In North Texas, an arctic cold front is chilling folks to the bone and has airports in the region on minute-to-minute status with flight delays and runway closings. Schools and businesses in the area are closed. Transit isn't running at 100 percent.
North Texas hosts Super Bowl 45 on Sunday.
In Indianapolis, the feels-like temp is 13-degrees F with a 100 percent chance of precipitation today and tonight and snow expected tomorrow.
Indianapolis hosts Super Bowl 46 next February.
In the metro New York area, it's 35 degrees F with ice pellets dropping from the sky, depending on where you're located. There is also a light, freezing rain in the air and there's a 40 percent chance of snow this weekend.
New York hosts Super Bowl 48 in 2014.
Can someone remind me why the Dolphins and the NFL want to put a partial roof over Sun Life Stadium again?
Last year when the Super Bowl last visited South Florida, NFL commissioner Roger Goodell carried water for the Dolphins, saying he believes Sun Life Stadium needs a partial roof and some significant lighting upgrades so it and South Florida can ensure itself a continued presence in the Super Bowl rotation.
After it rained during the February 2007 Super Bowl at the facility, Goodell fielded complaints from sponsors and other NFL bigwigs upset they got wet on Super Sunday in South Florida. Nevermind that the temps locally were in the 70s.
Well, that worked for a me for a minute.
And then the NFL waived its weather requirements and awarded the game to New York, with its ugly, non-descript, open-air, $1.6 billion stadium in the swamplands of the Meadowlands. And the NFL encouraged Tampa Bay -- in the same state as Miami and with an open air stadium -- to continue bidding for future Super Bowls with no mention of that area needing a roof on its stadium.
And suddenly that rain complaint rang empty.
Then the NFL awarded a Super Bowl to Indianapolis. And the idea that sponsors have to be somewhere warm and fun and sunny got tossed because Indy is none of those this time of year.
Then the NFL awarded a Super Bowl to New Orleans for 2013. And the idea the NFL requires you to have a new stadium to vie for and win a Super Bowl bid got tossed because the Lousiana Superdome opened in 1975, a decade before Joe Robbie Stadium.
So all of the NFL's arguments for Sun Life Stadium and South Florida not being adequate Super Bowl venues are thus ... to put delicately ... crap.
The truth is the NFL was interested in lighting upgrades at Sun Life and those are legit with today's new HD and LED TVs requiring more specialized lighting. But that upgrade would cost perhaps a few million dollars -- nowhere near the quarter-billion or so the Dolphins are seeking to do all of the upgrades for their stadium.
And the truth is they do no wish to pay for it.
The club has hired lobbyists, gone before local county commissions, and had numerous meetings and ear-tugging sessions with state legislators, just so the upgrades that primarily include the partial roof can be paid for by, well, someone else.
This, by the way, is a significant break from the history of the facility. Joe Robbie built the place on his own dime. Wayne Huizenga signed off on approximately $250 million worth of renovations and upgrades as late as 2008.
Now Stephen Ross, Miami's new owner, wants public funding (tax dollars) going to the next upgrade. Oh, he makes the case the dollars would be siphoned from hotel bed tax sources, meaning tourists would basically pay the freight. He also makes the case those tax dollars cannot be used on, say, police or books or fire fighters or teachers. And, of course, he makes the case that adding a roof to the stadium could, possibly, perhaps, maybe, bring another Super Bowl and the economic boon that comes with it to South Florida in the next decade.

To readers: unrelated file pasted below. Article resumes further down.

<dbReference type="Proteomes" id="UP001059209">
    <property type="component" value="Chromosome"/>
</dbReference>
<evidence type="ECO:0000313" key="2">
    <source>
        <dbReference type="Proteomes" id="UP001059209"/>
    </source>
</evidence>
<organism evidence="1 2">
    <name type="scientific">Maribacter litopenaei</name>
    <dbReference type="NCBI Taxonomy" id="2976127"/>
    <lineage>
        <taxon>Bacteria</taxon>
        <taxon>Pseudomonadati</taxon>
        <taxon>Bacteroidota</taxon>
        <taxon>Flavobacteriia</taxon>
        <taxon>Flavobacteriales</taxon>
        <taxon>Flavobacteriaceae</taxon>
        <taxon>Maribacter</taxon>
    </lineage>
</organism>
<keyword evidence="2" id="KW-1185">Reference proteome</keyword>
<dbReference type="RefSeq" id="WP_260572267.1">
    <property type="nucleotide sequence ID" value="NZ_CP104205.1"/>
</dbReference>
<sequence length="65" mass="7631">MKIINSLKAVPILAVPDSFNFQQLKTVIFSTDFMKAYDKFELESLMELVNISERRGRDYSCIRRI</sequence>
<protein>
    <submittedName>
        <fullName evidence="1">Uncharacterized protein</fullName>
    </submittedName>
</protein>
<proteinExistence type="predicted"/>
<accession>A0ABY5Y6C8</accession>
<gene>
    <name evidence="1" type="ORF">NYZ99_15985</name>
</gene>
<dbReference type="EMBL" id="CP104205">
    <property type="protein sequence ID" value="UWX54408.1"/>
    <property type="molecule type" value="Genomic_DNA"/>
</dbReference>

But Ross does not mention in his argument other factoids.
The fact is other local facilities were in line for those bed tax dollars before Sun Life Stadium. Ross doesn't mention that local hotels are in competition with places abroad like Mexico or the Bahamas or Puerto Rico and thus could lose business if word gets out South Florida is a much more expensive place to stay and vacation. (Quickie aside, last year the Dolphins partnered with the Bahamas, encouraging Dolfans to travel there, even while South Florida beaches and hotels could have used more business.)
But I digress.
Ross doesn't mention that South Florida might get a Super Bowl in the next decade anyway. And he doesn't volunteer to cover the difference if the economy that remains in recession mode now gets worse and there's a shortfall of bed tax dollars to cover the cost of his stadium upgrades. Such a shortfall might then be the responsibility of tax funds that do go to police and other services.
All this while Ross is calling for a no-huddle attack during early season home games so the Dolphins can use the hot weather advantage they enjoy early each season -- an advantage the addition of a partial roof might dilute.
Having said all this, I have to think about where I stand on this partial roof idea. I have to consider the meaning of this idea and the manner it is being presented. I have to regard how much trust I have in the politicians and lobbyists that would be behind it. I have to consider where I believe the economy is likely to head and what effect losing one Super Bowl might or might not have on my town. I have to regard that billionair Stephen Ross wants tourists to pay for upgrades to his stadium.
Still considering ....
And then I have to tell you, if Ross wants to drop a partial roof on his staduim, he is more than welcome to do so. It's his stadium, after all.
But buy the argument about it being an NFL requirement for having nice weather at the Super Bowl? No. Buy the idea that it will bring more Super Bowls to town? No. Buy the idea of paying for it with public monies? Oh, hell no!